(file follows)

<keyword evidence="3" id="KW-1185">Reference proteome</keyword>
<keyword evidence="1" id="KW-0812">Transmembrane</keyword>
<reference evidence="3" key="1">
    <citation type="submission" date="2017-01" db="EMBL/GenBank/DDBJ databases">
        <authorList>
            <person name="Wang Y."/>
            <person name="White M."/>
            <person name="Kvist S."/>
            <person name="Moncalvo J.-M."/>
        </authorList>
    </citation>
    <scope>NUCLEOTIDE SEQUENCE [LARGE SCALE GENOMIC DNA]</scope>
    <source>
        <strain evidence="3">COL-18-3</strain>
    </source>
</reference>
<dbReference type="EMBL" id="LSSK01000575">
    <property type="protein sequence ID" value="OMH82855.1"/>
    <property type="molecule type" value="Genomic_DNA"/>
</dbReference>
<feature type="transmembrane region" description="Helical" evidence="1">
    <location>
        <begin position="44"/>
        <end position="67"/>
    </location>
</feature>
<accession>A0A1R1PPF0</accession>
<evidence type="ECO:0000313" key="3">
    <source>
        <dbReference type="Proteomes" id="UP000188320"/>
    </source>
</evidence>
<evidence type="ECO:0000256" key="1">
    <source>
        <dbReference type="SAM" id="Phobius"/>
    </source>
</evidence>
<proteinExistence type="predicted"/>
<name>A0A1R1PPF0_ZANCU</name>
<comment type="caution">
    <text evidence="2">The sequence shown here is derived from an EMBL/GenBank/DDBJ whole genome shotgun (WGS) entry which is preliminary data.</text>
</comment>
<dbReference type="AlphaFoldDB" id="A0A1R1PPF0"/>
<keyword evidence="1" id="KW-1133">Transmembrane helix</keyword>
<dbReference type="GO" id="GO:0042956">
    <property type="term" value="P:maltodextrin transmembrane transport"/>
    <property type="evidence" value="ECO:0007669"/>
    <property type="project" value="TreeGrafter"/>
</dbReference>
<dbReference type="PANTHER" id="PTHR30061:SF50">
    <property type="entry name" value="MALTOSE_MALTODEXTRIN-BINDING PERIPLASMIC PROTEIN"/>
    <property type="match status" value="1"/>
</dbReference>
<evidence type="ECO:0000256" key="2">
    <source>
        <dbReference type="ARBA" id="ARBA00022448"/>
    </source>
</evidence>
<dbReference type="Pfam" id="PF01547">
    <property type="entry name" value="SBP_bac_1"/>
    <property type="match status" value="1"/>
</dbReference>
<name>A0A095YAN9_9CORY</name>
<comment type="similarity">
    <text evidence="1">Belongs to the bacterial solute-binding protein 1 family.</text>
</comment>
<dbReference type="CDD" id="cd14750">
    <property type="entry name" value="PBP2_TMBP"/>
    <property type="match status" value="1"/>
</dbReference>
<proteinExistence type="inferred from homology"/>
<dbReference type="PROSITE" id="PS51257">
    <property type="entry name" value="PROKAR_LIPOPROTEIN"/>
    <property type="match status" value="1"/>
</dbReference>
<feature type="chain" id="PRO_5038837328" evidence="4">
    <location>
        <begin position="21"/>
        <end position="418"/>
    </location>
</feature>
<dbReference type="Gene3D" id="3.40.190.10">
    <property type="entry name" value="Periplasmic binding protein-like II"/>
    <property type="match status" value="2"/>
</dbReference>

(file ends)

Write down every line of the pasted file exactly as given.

<keyword evidence="3" id="KW-1185">Reference proteome</keyword>
<keyword evidence="1" id="KW-0812">Transmembrane</keyword>
<reference evidence="3" key="1">
    <citation type="submission" date="2017-01" db="EMBL/GenBank/DDBJ databases">
        <authorList>
            <person name="Wang Y."/>
            <person name="White M."/>
            <person name="Kvist S."/>
            <person name="Moncalvo J.-M."/>
        </authorList>
    </citation>
    <scope>NUCLEOTIDE SEQUENCE [LARGE SCALE GENOMIC DNA]</scope>
    <source>
        <strain evidence="3">COL-18-3</strain>
    </source>
</reference>
<dbReference type="EMBL" id="LSSK01000575">
    <property type="protein sequence ID" value="OMH82855.1"/>
    <property type="molecule type" value="Genomic_DNA"/>
</dbReference>
<feature type="transmembrane region" description="Helical" evidence="1">
    <location>
        <begin position="44"/>
        <end position="67"/>
    </location>
</feature>
<accession>A0A1R1PPF0</accession>
<evidence type="ECO:0000313" key="3">
    <source>
        <dbReference type="Proteomes" id="UP000188320"/>
    </source>
</evidence>
<evidence type="ECO:0000256" key="1">
    <source>
        <dbReference type="SAM" id="Phobius"/>
    </source>
</evidence>
<proteinExistence type="predicted"/>
<name>A0A1R1PPF0_ZANCU</name>
<comment type="caution">
    <text evidence="2">The sequence shown here is derived from an EMBL/GenBank/DDBJ whole genome shotgun (WGS) entry which is preliminary data.</text>
</comment>
<dbReference type="AlphaFoldDB" id="A0A1R1PPF0"/>
<keyword evidence="1" id="KW-1133">Transmembrane helix</keyword>
<dbReference type="GO" id="GO:0042956">
    <property type="term" value="P:maltodextrin transmembrane transport"/>
    <property type="evidence" value="ECO:0007669"/>
    <property type="project" value="TreeGrafter"/>
</dbReference>
<dbReference type="PANTHER" id="PTHR30061:SF50">
    <property type="entry name" value="MALTOSE_MALTODEXTRIN-BINDING PERIPLASMIC PROTEIN"/>
    <property type="match status" value="1"/>
</dbReference>
<evidence type="ECO:0000256" key="2">
    <source>
        <dbReference type="ARBA" id="ARBA00022448"/>
    </source>
</evidence>
<dbReference type="Pfam" id="PF01547">
    <property type="entry name" value="SBP_bac_1"/>
    <property type="match status" value="1"/>
</dbReference>
<name>A0A095YAN9_9CORY</name>
<comment type="similarity">
    <text evidence="1">Belongs to the bacterial solute-binding protein 1 family.</text>
</comment>
<dbReference type="CDD" id="cd14750">
    <property type="entry name" value="PBP2_TMBP"/>
    <property type="match status" value="1"/>
</dbReference>
<proteinExistence type="inferred from homology"/>
<dbReference type="PROSITE" id="PS51257">
    <property type="entry name" value="PROKAR_LIPOPROTEIN"/>
    <property type="match status" value="1"/>
</dbReference>
<feature type="chain" id="PRO_5038837328" evidence="4">
    <location>
        <begin position="21"/>
        <end position="418"/>
    </location>
</feature>
<dbReference type="Gene3D" id="3.40.190.10">
    <property type="entry name" value="Periplasmic binding protein-like II"/>
    <property type="match status" value="2"/>
</dbReference>